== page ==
It’s been predictable that Netflix will one day go beyond video content, and now it’s official. In July 2021, Netflix stated that its expansion would include game production. With Mike Verdu at the helm, the gaming department will use his experience at Facebook, which tried to launch its VR games, but now with all the wrongs fixed. It’s what Netflix needs now, given the decline in subscriptions noticed recently. 

The idea is that the existing subscription will include games as well as series as movies. Initially, it will be mobile gaming, and it makes sense, given that the Netflix app is as popular on small screens as it is on big ones. It may serve as a hub for game apps, providing authentication and access to content (though, given the long Epic-vs-Apple lawsuits, the mechanism of this is unclear).

Netflix is not new to making content, though its own production is not valued equally: series are mostly praised, while movies often make critics shrug. But it can as well distribute games made by other developers, using its recommendation algorithms to offer its users titles they will probably like. Still, it’s primarily about great games (as Greg Peters, a chief operating/product officer of Netflix, admits). If there are too few, success is improbable.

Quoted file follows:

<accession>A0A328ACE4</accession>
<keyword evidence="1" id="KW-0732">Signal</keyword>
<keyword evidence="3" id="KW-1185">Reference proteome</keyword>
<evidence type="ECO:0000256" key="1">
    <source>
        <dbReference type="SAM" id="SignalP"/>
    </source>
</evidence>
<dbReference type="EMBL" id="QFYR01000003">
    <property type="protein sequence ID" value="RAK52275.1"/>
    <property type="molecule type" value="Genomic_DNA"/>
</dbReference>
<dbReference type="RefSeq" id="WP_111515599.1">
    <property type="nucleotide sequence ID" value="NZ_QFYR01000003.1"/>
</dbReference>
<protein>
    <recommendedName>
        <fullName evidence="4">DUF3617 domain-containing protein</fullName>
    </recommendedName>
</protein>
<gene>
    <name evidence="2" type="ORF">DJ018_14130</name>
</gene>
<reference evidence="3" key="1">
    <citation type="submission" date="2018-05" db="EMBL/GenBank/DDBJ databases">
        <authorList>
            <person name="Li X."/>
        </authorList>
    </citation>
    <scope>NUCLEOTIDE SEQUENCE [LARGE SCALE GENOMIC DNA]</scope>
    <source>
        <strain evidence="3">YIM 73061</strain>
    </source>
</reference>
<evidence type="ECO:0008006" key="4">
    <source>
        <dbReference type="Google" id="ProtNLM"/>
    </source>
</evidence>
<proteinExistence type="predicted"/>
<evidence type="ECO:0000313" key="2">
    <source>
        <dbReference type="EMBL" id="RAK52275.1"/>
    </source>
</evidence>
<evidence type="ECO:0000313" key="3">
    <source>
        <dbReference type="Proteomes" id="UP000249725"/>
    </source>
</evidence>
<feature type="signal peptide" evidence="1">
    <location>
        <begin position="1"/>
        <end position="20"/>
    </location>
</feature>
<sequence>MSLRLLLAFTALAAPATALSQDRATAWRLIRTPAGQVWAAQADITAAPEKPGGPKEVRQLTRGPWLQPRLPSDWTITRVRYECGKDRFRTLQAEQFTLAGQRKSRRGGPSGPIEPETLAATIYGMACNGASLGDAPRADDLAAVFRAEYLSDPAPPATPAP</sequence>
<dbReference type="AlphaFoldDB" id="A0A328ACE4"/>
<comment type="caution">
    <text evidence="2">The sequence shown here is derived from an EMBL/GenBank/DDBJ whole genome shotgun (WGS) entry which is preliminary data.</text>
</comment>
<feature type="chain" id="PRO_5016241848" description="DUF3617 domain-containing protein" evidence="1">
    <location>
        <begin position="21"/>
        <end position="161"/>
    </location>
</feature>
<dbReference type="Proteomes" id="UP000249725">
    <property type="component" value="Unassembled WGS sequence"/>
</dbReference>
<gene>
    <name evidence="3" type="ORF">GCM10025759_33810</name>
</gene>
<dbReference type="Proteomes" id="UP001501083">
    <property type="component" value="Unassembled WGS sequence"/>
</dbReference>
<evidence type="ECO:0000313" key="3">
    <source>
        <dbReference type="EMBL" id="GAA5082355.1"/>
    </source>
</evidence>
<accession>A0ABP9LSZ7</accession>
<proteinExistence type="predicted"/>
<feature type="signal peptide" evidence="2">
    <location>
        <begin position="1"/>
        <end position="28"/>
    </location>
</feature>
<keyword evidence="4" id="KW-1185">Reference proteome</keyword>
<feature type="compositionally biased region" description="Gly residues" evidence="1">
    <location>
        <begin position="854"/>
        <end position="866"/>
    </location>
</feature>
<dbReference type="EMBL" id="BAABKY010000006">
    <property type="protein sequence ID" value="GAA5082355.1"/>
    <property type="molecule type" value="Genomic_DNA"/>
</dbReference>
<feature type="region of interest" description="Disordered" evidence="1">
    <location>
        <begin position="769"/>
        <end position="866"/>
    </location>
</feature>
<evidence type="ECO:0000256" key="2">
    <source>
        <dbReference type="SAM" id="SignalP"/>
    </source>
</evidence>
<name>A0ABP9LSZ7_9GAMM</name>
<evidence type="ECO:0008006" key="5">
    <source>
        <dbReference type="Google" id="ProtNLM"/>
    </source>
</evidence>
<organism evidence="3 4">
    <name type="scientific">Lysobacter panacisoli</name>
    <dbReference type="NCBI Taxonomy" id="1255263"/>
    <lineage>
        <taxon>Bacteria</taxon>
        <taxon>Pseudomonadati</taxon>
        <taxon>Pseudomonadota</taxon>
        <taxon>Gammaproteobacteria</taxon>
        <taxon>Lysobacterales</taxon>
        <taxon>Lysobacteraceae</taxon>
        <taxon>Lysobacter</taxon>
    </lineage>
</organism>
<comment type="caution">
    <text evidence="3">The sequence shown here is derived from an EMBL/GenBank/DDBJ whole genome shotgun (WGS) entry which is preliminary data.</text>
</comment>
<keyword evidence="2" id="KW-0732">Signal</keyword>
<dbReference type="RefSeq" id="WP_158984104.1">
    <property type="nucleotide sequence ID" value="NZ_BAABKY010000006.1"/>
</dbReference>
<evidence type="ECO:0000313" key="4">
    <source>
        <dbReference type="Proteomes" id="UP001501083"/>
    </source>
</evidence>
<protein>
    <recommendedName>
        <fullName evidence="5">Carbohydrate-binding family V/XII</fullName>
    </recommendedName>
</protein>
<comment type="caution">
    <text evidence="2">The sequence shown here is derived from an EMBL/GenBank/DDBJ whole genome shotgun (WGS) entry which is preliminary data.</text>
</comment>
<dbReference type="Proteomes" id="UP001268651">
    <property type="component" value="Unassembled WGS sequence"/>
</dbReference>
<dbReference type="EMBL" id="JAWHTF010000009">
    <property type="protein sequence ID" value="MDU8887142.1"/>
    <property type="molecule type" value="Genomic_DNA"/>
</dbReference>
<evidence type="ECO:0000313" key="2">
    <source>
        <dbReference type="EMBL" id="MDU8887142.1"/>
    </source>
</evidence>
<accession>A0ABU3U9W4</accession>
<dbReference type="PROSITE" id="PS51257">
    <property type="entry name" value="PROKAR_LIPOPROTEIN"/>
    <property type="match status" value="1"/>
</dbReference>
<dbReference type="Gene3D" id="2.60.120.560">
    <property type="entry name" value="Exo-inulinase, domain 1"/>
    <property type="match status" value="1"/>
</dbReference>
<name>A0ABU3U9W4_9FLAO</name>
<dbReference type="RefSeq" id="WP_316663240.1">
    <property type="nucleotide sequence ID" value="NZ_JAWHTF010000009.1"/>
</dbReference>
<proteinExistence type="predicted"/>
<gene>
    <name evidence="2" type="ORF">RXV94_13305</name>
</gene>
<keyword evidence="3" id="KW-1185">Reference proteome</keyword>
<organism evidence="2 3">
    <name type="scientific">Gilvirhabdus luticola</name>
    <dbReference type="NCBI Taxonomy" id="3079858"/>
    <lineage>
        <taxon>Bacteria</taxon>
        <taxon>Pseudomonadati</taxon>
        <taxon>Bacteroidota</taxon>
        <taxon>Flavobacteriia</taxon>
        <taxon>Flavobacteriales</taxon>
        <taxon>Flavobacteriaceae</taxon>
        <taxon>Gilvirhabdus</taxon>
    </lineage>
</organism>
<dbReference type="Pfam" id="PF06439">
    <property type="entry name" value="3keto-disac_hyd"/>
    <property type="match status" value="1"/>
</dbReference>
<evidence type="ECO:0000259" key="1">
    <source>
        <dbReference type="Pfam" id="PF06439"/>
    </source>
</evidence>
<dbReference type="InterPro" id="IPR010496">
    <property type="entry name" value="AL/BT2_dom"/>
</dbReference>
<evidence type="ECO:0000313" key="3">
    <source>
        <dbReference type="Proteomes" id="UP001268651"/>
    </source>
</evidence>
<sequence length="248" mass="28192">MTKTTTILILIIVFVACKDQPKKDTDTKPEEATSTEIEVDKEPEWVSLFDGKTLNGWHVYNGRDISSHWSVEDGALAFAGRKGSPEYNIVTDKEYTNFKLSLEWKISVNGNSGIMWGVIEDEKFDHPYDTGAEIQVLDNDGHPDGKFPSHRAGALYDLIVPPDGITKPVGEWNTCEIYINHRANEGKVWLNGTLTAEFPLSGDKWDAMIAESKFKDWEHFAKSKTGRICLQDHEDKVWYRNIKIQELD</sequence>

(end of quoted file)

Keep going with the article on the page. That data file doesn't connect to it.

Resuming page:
On the other hand, the concentration of intellectual property allows Netflix to create games based on popular movies and shows, and gamification always works better (even the successful Witcher series is more often compared to games than to original novels). Making an RPG inspired by BoJack Horseman or an Umbrella Academy co-op action, or maybe a Peaky Blinders title that lies between GTA and RDR – well, worth a wait! But chances are we'll see casual games (series- or movie-themed, at best) or standalone titles. And it’s not bad for Netflix, given that its shares gained 2.8% after the statement was made.